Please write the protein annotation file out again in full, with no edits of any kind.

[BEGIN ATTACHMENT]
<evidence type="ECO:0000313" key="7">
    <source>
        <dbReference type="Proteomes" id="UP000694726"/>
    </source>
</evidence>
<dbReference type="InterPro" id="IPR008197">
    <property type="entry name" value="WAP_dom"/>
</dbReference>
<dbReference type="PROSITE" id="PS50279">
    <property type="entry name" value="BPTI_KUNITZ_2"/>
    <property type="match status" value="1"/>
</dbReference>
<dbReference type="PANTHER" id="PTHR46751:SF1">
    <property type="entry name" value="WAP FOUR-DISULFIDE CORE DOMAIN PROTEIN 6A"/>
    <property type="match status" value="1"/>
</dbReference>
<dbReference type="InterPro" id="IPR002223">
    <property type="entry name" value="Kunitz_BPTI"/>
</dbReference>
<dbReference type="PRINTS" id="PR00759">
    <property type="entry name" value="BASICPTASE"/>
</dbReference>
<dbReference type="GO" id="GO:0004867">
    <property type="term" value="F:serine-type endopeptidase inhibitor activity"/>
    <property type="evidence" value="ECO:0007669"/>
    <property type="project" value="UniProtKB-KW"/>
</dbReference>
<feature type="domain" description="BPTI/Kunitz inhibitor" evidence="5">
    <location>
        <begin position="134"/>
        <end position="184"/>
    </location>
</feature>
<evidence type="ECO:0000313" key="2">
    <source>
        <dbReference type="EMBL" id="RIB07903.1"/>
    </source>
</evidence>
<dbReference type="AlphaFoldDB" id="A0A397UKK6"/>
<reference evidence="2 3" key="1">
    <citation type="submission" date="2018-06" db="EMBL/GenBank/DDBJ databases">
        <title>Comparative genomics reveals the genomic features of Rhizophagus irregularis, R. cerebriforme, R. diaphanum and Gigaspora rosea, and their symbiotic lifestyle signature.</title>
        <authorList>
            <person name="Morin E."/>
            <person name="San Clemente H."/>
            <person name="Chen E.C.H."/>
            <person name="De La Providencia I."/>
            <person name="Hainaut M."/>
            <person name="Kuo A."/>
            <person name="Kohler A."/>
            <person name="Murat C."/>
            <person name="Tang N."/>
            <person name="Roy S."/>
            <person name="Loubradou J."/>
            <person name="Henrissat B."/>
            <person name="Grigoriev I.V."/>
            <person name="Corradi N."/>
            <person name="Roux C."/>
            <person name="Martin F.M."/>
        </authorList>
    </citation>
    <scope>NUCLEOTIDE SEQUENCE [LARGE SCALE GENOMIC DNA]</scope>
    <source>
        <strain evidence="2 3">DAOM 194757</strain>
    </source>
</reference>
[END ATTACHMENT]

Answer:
<evidence type="ECO:0000313" key="7">
    <source>
        <dbReference type="Proteomes" id="UP000694726"/>
    </source>
</evidence>
<dbReference type="InterPro" id="IPR008197">
    <property type="entry name" value="WAP_dom"/>
</dbReference>
<dbReference type="PROSITE" id="PS50279">
    <property type="entry name" value="BPTI_KUNITZ_2"/>
    <property type="match status" value="1"/>
</dbReference>
<dbReference type="PANTHER" id="PTHR46751:SF1">
    <property type="entry name" value="WAP FOUR-DISULFIDE CORE DOMAIN PROTEIN 6A"/>
    <property type="match status" value="1"/>
</dbReference>
<dbReference type="InterPro" id="IPR002223">
    <property type="entry name" value="Kunitz_BPTI"/>
</dbReference>
<dbReference type="PRINTS" id="PR00759">
    <property type="entry name" value="BASICPTASE"/>
</dbReference>
<dbReference type="GO" id="GO:0004867">
    <property type="term" value="F:serine-type endopeptidase inhibitor activity"/>
    <property type="evidence" value="ECO:0007669"/>
    <property type="project" value="UniProtKB-KW"/>
</dbReference>
<feature type="domain" description="BPTI/Kunitz inhibitor" evidence="5">
    <location>
        <begin position="134"/>
        <end position="184"/>
    </location>
</feature>
<evidence type="ECO:0000313" key="2">
    <source>
        <dbReference type="EMBL" id="RIB07903.1"/>
    </source>
</evidence>
<dbReference type="AlphaFoldDB" id="A0A397UKK6"/>
<reference evidence="2 3" key="1">
    <citation type="submission" date="2018-06" db="EMBL/GenBank/DDBJ databases">
        <title>Comparative genomics reveals the genomic features of Rhizophagus irregularis, R. cerebriforme, R. diaphanum and Gigaspora rosea, and their symbiotic lifestyle signature.</title>
        <authorList>
            <person name="Morin E."/>
            <person name="San Clemente H."/>
            <person name="Chen E.C.H."/>
            <person name="De La Providencia I."/>
            <person name="Hainaut M."/>
            <person name="Kuo A."/>
            <person name="Kohler A."/>
            <person name="Murat C."/>
            <person name="Tang N."/>
            <person name="Roy S."/>
            <person name="Loubradou J."/>
            <person name="Henrissat B."/>
            <person name="Grigoriev I.V."/>
            <person name="Corradi N."/>
            <person name="Roux C."/>
            <person name="Martin F.M."/>
        </authorList>
    </citation>
    <scope>NUCLEOTIDE SEQUENCE [LARGE SCALE GENOMIC DNA]</scope>
    <source>
        <strain evidence="2 3">DAOM 194757</strain>
    </source>
</reference>